Fallen Angel reviews


Once every few years a song appears that sounds like it’s always been here, something that has to be heard immediately. That’s Leeann Atherton’s “Smack Dab in a Miracle.” It rises and falls and fills in all the missing pieces like an answer to life. Atherton’s mighty voice is powered by that secret source of emotion, the one which cannot be questioned. And that’s just the first track on Atherton’s new album. Followed by a whole other side of the singer, “Joy” is a soaring ode to everything that turns up the fire and keeps things burning. It feels like it comes from several different styles, which are melted down into one. In fact, all twelve songs paint a portrait of someone who’s been chasing the sound long enough to know it’s the journey and not the destination that supplies the kicks, and eternity can often be found in the questions that never really need to be answered. For now, grace and giving is where this music lives, from top to bottom. And with producer-guitarist Mac McNabb so steadily guiding the players, these are songs that feel like they’re built out of stone, ones that were always hiding here until Leeann Atherton came along to free them with her strong voice and sure heart. Collections like this have a way of finding their way out of a dark corner and walking right onto the stage to grab the spotlight and demand to be heard. As a special sign-off, Atherton’s a capella “Motherless Children’s Club,” sung spontaneously at her mother’s memorial, reminds us all where we came from, and where we’re going. Right on time. Bill Bentley- Americana Highways

Leeann Atherton’s new album, Fallen Angel reflects the singular talent of a woman who easily navigates between a variety of genres and manages to avoid being typecast in any one in particular. She shifts styles as easily as she navigated her musical journey, one that led her from Charleston to Nashville, and eventually to Austin, the place she currently calls home. Whether it’s the effusive energy of opening track “Smack Dab in a Miracle,” the compelling conviction of “Fallen Angel,” or the celebratory stance of “Cleaning House,” Atherton’s unceasing ability to transcend a remarkable range of emotion and expression makes her a singular presence, regardless of setting or circumstance. The blues and gospel filtered through “Lift Me Up” is as mesmerizing as it is masterful, just as the soul and sass that powers “Champagne and Pills” underscores her ability to combine her drive with defiance. Likewise, “Cheater’s Game” and “Little White Lies” spare no empathy for those that cross the transom from trust to betrayal.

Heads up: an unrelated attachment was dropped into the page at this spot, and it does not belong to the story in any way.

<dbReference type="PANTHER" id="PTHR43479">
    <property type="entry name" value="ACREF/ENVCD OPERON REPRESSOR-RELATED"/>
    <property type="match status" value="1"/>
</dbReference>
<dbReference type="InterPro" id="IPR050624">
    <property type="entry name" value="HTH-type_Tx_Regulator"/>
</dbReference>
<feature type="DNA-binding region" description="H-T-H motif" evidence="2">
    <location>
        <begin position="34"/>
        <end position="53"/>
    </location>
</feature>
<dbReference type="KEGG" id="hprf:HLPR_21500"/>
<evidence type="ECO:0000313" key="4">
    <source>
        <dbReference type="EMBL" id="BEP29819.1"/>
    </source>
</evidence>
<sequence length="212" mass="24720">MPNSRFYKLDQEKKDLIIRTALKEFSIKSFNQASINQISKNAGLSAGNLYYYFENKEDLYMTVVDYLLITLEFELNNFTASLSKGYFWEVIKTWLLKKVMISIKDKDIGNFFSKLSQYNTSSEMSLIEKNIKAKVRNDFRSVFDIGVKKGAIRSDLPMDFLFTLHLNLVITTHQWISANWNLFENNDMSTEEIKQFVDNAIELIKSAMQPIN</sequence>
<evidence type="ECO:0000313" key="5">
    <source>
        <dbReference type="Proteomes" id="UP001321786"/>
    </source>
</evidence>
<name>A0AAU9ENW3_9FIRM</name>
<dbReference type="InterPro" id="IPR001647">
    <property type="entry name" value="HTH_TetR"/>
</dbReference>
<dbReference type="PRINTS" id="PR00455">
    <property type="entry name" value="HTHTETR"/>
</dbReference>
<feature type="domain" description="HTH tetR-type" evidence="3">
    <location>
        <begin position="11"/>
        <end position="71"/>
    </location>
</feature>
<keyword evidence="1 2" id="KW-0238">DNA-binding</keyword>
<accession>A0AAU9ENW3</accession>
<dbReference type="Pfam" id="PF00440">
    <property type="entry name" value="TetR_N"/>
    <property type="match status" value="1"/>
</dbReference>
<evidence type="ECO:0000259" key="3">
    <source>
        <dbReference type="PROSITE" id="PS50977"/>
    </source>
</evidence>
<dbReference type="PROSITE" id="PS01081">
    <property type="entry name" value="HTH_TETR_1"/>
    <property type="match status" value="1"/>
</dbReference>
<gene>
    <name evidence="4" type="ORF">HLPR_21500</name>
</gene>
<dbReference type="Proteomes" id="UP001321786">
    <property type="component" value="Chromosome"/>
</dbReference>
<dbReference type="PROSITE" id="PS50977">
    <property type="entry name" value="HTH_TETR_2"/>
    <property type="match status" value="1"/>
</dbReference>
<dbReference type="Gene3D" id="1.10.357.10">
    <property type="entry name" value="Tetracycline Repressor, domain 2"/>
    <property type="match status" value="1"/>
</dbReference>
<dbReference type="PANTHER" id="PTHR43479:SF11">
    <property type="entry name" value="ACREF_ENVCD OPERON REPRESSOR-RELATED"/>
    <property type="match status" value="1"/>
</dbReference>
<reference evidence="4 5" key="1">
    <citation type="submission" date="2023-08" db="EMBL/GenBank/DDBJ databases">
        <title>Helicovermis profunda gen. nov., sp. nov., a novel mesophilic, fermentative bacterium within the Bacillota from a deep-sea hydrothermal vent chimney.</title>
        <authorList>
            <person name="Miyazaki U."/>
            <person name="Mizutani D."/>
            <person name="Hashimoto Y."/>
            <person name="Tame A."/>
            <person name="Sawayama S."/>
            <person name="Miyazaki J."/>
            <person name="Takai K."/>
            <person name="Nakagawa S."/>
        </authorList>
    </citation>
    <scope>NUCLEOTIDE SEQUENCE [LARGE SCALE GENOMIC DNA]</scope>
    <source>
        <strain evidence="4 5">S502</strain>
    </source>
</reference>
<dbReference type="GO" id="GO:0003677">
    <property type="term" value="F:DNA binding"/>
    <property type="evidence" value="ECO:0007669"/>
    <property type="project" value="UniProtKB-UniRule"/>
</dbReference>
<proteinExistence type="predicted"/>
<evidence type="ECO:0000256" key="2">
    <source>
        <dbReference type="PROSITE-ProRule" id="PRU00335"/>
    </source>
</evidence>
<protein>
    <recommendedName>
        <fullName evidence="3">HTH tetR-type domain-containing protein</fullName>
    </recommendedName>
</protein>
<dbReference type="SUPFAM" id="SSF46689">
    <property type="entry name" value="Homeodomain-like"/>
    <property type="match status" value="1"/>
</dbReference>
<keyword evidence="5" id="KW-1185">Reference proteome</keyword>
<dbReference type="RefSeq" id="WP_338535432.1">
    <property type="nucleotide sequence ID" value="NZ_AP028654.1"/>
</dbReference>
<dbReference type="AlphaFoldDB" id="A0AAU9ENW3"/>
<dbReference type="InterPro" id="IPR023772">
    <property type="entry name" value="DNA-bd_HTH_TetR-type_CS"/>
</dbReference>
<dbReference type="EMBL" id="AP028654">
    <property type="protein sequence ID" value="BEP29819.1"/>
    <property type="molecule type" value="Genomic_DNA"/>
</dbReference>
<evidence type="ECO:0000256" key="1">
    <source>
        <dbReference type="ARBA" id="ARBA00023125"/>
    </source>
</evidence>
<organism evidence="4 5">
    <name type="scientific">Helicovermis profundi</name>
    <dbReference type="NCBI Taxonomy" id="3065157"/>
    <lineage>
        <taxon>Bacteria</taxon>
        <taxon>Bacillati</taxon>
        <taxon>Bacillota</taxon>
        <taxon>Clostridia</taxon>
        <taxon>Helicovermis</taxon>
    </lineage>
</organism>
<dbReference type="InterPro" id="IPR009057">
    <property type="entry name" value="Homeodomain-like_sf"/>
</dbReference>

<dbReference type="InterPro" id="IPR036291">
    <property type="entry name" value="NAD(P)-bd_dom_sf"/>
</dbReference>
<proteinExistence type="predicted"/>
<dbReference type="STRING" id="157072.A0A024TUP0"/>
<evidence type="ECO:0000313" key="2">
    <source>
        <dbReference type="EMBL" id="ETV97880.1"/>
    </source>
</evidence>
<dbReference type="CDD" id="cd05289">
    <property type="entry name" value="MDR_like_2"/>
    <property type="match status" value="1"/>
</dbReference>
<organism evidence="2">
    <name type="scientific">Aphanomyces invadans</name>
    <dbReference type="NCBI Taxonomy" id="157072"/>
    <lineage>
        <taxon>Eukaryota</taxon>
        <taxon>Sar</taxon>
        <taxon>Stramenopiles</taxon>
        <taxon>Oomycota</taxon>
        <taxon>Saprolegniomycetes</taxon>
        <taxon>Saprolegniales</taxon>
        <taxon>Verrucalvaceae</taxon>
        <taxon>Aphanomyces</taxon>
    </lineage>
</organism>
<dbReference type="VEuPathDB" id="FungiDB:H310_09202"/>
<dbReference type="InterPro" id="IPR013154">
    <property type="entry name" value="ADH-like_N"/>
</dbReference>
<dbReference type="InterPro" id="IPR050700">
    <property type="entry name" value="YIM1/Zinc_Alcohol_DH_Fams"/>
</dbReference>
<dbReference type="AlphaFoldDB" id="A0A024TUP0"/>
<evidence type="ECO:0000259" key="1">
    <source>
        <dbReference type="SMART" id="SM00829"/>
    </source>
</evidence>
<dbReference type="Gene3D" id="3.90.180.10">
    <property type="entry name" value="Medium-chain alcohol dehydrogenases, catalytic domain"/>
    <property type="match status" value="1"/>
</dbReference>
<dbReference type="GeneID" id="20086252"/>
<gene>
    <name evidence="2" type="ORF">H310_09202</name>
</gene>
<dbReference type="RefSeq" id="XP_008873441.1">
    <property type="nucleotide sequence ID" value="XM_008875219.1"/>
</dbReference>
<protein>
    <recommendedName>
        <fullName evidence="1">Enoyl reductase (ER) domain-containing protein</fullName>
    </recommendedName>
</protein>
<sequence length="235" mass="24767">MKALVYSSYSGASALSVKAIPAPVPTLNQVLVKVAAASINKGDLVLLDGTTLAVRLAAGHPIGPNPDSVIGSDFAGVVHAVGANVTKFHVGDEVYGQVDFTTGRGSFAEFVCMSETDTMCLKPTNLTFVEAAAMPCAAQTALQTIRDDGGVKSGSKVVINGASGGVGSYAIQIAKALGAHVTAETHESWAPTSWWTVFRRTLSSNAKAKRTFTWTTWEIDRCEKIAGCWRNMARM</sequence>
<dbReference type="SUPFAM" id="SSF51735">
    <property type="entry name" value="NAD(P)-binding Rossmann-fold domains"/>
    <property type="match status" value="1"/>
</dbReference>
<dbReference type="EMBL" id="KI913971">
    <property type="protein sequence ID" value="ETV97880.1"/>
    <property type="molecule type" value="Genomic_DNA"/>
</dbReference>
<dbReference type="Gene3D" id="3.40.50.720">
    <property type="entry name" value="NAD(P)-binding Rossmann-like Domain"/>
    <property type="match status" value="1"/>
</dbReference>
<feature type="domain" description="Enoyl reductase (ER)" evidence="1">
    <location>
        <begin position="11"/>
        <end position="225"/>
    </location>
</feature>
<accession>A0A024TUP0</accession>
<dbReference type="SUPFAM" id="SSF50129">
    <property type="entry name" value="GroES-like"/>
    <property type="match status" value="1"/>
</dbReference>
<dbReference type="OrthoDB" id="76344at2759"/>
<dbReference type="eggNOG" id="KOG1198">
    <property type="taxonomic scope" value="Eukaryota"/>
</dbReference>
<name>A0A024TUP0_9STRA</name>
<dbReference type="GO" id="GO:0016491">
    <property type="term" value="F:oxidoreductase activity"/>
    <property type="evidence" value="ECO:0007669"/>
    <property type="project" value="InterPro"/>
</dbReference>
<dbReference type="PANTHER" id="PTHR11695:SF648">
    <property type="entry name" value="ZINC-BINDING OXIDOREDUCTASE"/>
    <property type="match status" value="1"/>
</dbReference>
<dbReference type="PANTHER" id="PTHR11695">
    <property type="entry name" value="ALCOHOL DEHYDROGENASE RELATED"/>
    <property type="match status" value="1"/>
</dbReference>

Consequently, Fallen Angel boosts Atherton to a new plateau, one that is, in fact, the natural result of her determination to forge an identity that’s boundless in possibilities.   Lee Zimmerman- Goldmine

Janis Joplin – Earth mother oracle. South Austin’s harvested a few such natural wonders over the past 50 or so. Leeann Atherton channels all of them on Fallen Angel. Intro “Smack Dab in a Miracle” begins in a flush rock groove, and quickly proves entrée to “Joy,” a syncopated crier straight off the Monterey Pops stage sandwiched between Big Brother & the Holding Co., the Mamas & the Papas, and Hugh Masekela. Giddy from said flashback, Fallen Angel flies straight into the electro title track, replete with an Eighties drum-machine swirl, only that’s no Roland TR-808, but rather the late, great Barry “Frosty” Smith adding a human touch to a true curve ball. It might strike postmodern hippies as antithetical, but it works like indica. The whole of the disc strikes thusly: buzzing, unpredictable, self-possessed, while coalescing into a lively and varied sequence of songs, like a playlist of similar artists readymade for motivational catharsis. Cutting the rug are Fifties Kansas City (“Brand New Way Cool”), Southern voodoo-blues (“Lift Me Up”), and some Saturday night sinning (“Champagne & Pills”), whose brassy, good-time delivery drips most authentic. No song misses except “Cheater’s Game,” which syncs with “Little White Lies” in a combo that arcs the album from newfound ardor to bitter disillusionment as executed with a classic R&B bump-n-grind found also on “Cleaning House.” Instead of Joplin and Cass Elliot, Atherton throws down some Mavis Staples and Etta James.    Raoul Hernandez –   Austin Chronicle 

Working with producer Mac McNabb, who also leads the way on guitar, longtime Austin singer-songwriter Atherton serves up a dozen original songs that showcase her organic balance of soul, folk, blues and other styles. The album is notable in part for the presence on three tracks of renowned drummer Barry “Frosty” Smith, in what likely was one of his last sessions before his death in April 2017. The spiritual closing track, “Motherless Children’s Club,” was recorded live at the memorial service for Atherton’s mother. Here’s a recent live version of the album track “Straight From the Heart”: https://youtu.be/ka1AXIqUmPQ             Peter Blackstock –    American Statesman